The researchers from the Institute for Environmental Solutions (IES) have been testing new technologies for counting wild animals for more than two years. By combining traditional animal accounting with new technologies and data-based solutions, costs can be reduced, and objective research-based decision-making for sustainable wildlife management can be enabled.
Traditional wild animal counting is based on estimates from field-based animal counting campaigns in which standard methods such as animal footprint tracking in snow, animal counting at the feeders, counting of excrements during winter season and estimations from damages done by animals are used. These methods do not provide required precision on animal density within the territory of interest. Moreover, they are neither efficient, nor cost-effective.
Since 2019, IES’s researchers have been testing the potential of different technologies – drones, passive acoustic sensor networks (microphones), motion-activated camera traps and tracking with GPS transmitters to develop the method for wild animal counting in Latvia. Data acquired from these technologies provide a possibility to remotely assess wild animal populations – red deer, roe deer, elk and wild boar.
Watch the Latvia’s Regional Television news story (in Latvian) in which IES’s researchers and remote sensing experts Dr Dainis Jakovels and Jevgenijs Fiļipovs showcased research results and possibilities of new technologies.
New technology tests are still ongoing. IES’s researchers participated in European Geosciences Union’s (EGU) General Assembly 2021 with two presentations to present first results of the research.
With the first presentation researchers showcased drone technology test’s results and possibilities for wild animal detection. Read more about animal tracking with drones here.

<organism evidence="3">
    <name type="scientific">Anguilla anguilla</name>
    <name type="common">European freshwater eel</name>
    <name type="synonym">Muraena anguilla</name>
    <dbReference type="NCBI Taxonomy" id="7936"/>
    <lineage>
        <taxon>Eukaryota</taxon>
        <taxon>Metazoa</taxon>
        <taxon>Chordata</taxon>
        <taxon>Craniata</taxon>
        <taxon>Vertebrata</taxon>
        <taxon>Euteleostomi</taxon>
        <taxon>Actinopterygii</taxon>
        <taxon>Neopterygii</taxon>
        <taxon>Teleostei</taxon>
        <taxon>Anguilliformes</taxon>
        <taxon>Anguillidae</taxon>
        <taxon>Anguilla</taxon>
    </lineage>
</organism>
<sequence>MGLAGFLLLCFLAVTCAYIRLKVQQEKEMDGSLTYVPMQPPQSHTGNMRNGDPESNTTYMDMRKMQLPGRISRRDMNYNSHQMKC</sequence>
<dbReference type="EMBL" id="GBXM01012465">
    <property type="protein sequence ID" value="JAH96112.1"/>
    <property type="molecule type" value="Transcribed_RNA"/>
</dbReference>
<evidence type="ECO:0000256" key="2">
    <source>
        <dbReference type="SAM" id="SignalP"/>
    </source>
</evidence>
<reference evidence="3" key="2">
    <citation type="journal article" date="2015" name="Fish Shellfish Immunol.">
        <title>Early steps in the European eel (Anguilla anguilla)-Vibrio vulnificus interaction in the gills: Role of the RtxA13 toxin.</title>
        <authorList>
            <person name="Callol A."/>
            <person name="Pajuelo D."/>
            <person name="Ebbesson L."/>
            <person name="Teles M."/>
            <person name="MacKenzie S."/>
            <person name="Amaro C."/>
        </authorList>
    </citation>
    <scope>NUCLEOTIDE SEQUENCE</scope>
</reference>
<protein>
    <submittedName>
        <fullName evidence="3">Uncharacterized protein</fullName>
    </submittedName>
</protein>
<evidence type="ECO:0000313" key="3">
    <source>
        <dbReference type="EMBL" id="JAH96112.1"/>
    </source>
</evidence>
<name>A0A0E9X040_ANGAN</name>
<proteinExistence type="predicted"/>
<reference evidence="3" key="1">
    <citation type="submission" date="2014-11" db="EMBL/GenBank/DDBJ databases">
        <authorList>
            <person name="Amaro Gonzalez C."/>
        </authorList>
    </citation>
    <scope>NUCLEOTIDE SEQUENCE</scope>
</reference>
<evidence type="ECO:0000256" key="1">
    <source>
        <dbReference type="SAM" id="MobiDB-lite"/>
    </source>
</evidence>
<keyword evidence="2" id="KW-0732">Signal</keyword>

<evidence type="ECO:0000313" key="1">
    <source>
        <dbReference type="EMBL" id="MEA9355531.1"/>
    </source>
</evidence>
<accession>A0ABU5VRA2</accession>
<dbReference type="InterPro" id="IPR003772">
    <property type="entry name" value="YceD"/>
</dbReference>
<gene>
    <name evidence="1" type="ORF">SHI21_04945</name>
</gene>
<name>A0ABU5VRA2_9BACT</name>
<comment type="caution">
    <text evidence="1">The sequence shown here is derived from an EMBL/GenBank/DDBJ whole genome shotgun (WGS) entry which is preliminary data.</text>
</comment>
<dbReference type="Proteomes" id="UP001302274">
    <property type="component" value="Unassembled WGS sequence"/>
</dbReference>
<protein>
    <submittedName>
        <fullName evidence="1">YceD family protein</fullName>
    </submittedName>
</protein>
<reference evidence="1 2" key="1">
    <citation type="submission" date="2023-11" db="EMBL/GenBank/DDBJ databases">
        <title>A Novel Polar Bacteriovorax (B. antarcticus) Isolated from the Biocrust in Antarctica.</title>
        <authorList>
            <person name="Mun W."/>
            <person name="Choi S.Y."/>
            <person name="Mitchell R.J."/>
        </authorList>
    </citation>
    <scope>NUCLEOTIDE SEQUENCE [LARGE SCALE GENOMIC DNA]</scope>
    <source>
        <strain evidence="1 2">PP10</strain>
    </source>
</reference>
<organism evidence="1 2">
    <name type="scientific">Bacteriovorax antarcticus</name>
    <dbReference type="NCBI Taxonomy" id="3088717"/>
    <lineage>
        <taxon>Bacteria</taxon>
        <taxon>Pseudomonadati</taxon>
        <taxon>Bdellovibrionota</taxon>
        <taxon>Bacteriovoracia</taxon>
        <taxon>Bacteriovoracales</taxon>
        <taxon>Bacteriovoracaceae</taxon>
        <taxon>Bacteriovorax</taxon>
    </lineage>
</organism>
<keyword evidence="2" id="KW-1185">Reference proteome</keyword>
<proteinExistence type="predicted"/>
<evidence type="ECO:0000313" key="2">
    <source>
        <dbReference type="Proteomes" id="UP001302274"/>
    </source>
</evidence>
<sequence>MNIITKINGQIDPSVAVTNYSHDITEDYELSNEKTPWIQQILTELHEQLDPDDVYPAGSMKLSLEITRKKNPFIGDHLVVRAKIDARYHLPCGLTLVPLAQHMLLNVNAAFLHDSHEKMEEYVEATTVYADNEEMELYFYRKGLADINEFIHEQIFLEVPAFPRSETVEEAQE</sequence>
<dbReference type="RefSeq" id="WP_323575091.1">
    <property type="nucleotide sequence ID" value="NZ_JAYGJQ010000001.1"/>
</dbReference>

During the second presentation IES’s researcher introduced the audience with the results of red deer (Cervus elaphus) behavioural studies and suitable habitat modelling. This part of the research was done by using animal tracking data from GPS transmitters. Read more about animal tracking by using GPS transmitters here.
Currently, the research on wildlife monitoring is continuing with data collection from camera traps and GPS transmitters. The main challenge in the study is the development of automated data collection and processing. It is particularly important for reduction of invested human hours and other resources in wildlife monitoring. In the last research season, IES will test the developed data collection, processing and automation approaches to optimize current wildlife monitoring methods.
The research is a part of the project “ICT-based wild animal census approach for sustainable wildlife management” (No. 220.127.116.11/18/A/146) is part of European Regional Development Fund, 1.1.1 "Improve research and innovation capacity and the ability of Latvian research institutions to attract external funding, by investing in human capital and infrastructure" 18.104.22.168. measure “Support for applied research”.
Find more about this project here.